Opinion: How Emanuel Can Regain Momentum | NBC Chicago
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Opinion: How Emanuel Can Regain Momentum

After running a disciplined, strategic and well-funded campaign, the nation’s most powerful mayor is heading into a surprise runoff election

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    In this Nov. 24, 2014 file photo, Chicago Mayor Rahm Emanuel speaks at a news conference in Chicago.

    EDITOR'S NOTE: Ward Room author Brooke Anderson has a unique perspective on Chicago and Illinois politics. She worked as the director of communications for former Democratic Gov. Pat Quinn, who lost a re-election bid to current Gov. Bruce Rauner. Prior to that position, she worked on the 2011 mayoral campaign for Gery Chico, who ran against Rahm Emanuel. Her opinions are her own and do not reflect those of NBC News.

    Let’s be real: Mayor Rahm Emanuel didn’t get knocked into a runoff Tuesday because challenger Jesus "Chuy" Garcia ran such a great campaign.

    Garcia and his fellow challengers didn’t have the money to execute a first-rate effort. And beyond the "I’m not Rahm" message, none of the challengers made a clear case for themselves.

    Yet after running a disciplined, strategic and extraordinarily well-funded campaign, the nation’s most powerful mayor begins his runoff Wednesday.

    So how does Emanuel turn this thing around and reclaim the momentum?

    First, he needs to change the narrative immediately. To win decisively on April 7, Emanuel must make this race about a choice between two candidates – not a referendum on his last four years.

    This runoff allows both candidates to appeal to the broader electorate. There will be more debates, more substance, and more scrutiny as to who is better prepared to lead the city for the next four years.

    Making this election about a choice also means that we should expect the Emanuel campaign to aggressively amp up their efforts to define Garcia. (I’ll be surprised if they don't have new attack ads up before the weekend.)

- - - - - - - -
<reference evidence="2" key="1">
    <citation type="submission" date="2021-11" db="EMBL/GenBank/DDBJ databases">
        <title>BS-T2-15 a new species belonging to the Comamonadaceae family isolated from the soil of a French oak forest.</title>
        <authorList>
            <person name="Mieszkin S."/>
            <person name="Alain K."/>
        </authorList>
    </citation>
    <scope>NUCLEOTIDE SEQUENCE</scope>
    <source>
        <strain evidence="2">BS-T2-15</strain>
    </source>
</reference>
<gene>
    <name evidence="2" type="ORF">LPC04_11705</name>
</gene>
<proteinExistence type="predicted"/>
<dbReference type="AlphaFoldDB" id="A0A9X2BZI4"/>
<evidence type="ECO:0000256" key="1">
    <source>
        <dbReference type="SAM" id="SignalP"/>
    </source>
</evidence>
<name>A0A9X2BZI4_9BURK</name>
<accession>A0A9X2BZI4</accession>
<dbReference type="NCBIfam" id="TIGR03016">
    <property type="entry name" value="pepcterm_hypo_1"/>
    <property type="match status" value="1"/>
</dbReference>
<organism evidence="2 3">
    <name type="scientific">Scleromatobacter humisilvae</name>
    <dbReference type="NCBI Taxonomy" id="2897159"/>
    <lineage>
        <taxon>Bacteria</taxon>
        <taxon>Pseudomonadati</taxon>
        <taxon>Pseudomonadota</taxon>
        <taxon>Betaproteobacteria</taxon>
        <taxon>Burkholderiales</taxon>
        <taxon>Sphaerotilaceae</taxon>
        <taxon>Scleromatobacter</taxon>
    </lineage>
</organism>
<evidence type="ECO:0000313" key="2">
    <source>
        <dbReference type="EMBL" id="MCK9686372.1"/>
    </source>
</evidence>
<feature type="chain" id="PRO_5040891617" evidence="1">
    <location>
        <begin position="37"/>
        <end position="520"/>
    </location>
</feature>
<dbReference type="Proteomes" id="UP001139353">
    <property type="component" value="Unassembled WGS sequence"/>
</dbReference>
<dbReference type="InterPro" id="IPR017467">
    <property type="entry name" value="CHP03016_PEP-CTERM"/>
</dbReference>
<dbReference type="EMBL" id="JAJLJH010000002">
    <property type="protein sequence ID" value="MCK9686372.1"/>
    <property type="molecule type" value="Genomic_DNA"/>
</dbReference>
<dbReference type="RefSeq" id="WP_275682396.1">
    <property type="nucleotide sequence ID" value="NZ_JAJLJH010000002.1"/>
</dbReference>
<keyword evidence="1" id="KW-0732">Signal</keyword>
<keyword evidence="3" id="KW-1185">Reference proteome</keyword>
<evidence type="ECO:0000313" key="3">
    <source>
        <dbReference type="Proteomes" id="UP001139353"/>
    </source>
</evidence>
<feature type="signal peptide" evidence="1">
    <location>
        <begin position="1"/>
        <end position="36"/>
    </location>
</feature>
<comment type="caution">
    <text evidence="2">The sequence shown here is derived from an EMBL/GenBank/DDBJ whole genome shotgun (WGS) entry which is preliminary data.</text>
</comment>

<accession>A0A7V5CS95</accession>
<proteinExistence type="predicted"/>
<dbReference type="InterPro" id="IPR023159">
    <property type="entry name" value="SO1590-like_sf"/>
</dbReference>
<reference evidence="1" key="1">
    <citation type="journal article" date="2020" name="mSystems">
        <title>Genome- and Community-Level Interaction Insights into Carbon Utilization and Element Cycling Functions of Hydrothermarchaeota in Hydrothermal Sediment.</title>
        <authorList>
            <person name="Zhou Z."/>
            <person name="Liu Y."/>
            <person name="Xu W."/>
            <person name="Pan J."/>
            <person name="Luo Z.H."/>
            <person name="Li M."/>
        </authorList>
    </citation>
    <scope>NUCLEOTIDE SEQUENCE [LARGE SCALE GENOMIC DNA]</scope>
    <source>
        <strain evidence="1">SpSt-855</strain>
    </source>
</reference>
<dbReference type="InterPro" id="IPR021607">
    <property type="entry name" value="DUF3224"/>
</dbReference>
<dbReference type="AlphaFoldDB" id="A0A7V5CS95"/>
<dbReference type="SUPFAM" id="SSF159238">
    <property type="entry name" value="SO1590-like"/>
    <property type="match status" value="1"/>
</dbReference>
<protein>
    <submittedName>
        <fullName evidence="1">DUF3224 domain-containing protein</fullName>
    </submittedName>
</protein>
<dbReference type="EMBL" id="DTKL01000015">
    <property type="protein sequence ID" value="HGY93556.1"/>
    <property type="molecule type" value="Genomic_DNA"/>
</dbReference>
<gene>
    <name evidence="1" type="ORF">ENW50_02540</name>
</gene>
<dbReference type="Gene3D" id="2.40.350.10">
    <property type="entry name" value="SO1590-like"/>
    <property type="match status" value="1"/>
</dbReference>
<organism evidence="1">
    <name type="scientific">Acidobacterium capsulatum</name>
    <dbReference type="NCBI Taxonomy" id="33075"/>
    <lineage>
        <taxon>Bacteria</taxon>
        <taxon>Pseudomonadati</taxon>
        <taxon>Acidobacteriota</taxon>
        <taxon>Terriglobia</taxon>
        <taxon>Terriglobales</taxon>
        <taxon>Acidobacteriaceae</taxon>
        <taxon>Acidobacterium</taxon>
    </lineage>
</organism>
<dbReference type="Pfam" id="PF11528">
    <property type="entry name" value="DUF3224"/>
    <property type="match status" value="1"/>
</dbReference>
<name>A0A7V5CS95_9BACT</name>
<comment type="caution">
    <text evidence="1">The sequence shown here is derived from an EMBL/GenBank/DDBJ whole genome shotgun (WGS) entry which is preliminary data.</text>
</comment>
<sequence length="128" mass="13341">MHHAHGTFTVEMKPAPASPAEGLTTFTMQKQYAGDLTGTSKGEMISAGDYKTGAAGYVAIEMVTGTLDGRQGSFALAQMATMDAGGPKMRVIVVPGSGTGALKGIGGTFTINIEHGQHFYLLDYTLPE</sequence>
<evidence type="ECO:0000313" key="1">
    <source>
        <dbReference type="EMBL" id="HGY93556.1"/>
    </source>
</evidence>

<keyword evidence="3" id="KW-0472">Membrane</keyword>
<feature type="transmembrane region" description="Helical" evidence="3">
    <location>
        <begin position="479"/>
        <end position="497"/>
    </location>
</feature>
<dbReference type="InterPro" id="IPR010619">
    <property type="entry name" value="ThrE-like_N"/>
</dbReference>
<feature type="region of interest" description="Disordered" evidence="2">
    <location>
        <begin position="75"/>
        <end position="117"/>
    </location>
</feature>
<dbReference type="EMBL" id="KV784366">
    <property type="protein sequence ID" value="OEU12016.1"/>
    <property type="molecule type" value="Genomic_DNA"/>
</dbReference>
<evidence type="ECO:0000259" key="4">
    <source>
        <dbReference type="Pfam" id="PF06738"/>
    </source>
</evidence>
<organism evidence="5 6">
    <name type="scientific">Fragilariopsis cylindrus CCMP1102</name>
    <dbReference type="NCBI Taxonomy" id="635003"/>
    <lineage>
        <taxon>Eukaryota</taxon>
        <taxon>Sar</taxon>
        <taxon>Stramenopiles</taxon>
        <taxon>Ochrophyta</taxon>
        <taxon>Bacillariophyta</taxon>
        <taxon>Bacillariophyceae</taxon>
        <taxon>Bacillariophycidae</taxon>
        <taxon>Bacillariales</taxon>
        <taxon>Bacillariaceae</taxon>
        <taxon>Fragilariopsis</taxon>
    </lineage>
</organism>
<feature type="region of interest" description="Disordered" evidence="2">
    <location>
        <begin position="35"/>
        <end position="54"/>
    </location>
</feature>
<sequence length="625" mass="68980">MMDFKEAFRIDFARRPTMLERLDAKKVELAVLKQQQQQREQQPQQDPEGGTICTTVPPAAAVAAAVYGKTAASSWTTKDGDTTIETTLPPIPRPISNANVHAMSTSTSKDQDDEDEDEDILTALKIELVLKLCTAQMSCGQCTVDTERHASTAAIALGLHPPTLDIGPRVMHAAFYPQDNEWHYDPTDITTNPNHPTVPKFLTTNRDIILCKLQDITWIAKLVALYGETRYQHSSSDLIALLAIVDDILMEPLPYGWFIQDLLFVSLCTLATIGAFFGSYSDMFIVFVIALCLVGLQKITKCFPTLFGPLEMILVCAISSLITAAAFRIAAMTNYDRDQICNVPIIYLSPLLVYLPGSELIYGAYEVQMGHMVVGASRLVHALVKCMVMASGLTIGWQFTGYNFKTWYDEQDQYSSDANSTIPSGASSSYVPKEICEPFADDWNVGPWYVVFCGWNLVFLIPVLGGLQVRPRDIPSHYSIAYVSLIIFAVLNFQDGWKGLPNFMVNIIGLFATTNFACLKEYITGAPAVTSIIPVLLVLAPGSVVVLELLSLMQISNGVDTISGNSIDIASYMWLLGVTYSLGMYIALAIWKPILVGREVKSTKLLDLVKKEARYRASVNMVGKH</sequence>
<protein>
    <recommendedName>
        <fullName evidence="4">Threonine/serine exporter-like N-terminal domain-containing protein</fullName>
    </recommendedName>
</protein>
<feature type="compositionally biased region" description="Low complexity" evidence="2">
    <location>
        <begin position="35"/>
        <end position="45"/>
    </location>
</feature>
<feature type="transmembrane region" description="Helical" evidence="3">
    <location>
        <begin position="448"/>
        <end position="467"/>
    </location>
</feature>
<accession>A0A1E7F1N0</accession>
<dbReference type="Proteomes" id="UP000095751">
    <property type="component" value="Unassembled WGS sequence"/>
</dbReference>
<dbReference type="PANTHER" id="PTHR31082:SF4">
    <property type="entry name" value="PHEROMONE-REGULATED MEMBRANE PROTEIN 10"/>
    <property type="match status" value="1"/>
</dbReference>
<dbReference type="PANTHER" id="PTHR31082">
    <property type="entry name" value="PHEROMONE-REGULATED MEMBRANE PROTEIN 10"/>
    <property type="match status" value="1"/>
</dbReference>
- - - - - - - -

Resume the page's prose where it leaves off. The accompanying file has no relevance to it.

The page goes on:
Second, eating some humble pie right now could do the mayor some good.

    Fairly or not, there’s a perception out there -- advocated by his critics -- that the mayor doesn’t listen to the concerns of everyday people. Those flames get fanned when his supporters bankroll a Super PAC to snuff out any opposition to his agenda or when he blows off media questions in the days leading up to the election (Opinion leaders and many in the media energetically rooted for a run-off).

    It’s human nature to want to see someone who appears to always know better and be in constant and total control get knocked off their high horse. And that’s what happened Tuesday.

    But the good news for Emanuel is that he can turn this table and change the campaign dynamic. He could send a message of accessibility and score some points with the media by taking every question at his next press conference.

    He could warm up his appeal to voters by acknowledging, at the right moment in the weeks ahead, that he hasn’t done everything right. And while his supporters say he’s been making tough choices to move the city forward, sending some smoke signals that he will take a more inclusive approach to governing in his second term would probably go a long way.

    Imperfection resonates. It’s human. Some off-message sincerity -- even vulnerability -- could be just what the mayor needs.

    Of course, there are other things he’ll need to do, like stopping Garcia from forming the progressive coalition that Mayor Harold Washington once built.

    But the most important thing he can do is make some strides in the "who you’d like to have a beer with" category and show some heart.

    Emanuel's most formidable opponent right now is himself.


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